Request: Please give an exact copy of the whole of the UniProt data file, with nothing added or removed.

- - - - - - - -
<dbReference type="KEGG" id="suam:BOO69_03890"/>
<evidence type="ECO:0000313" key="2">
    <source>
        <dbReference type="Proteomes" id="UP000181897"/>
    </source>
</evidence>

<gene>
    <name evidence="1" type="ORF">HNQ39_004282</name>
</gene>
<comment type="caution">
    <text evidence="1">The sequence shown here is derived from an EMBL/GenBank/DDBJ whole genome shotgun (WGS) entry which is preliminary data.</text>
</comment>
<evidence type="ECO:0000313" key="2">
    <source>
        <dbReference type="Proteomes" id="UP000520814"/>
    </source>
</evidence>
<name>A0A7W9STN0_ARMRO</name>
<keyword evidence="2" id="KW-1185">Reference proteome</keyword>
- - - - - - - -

<dbReference type="KEGG" id="suam:BOO69_03890"/>
<evidence type="ECO:0000313" key="2">
    <source>
        <dbReference type="Proteomes" id="UP000181897"/>
    </source>
</evidence>

<gene>
    <name evidence="1" type="ORF">HNQ39_004282</name>
</gene>
<comment type="caution">
    <text evidence="1">The sequence shown here is derived from an EMBL/GenBank/DDBJ whole genome shotgun (WGS) entry which is preliminary data.</text>
</comment>
<evidence type="ECO:0000313" key="2">
    <source>
        <dbReference type="Proteomes" id="UP000520814"/>
    </source>
</evidence>
<name>A0A7W9STN0_ARMRO</name>
<keyword evidence="2" id="KW-1185">Reference proteome</keyword>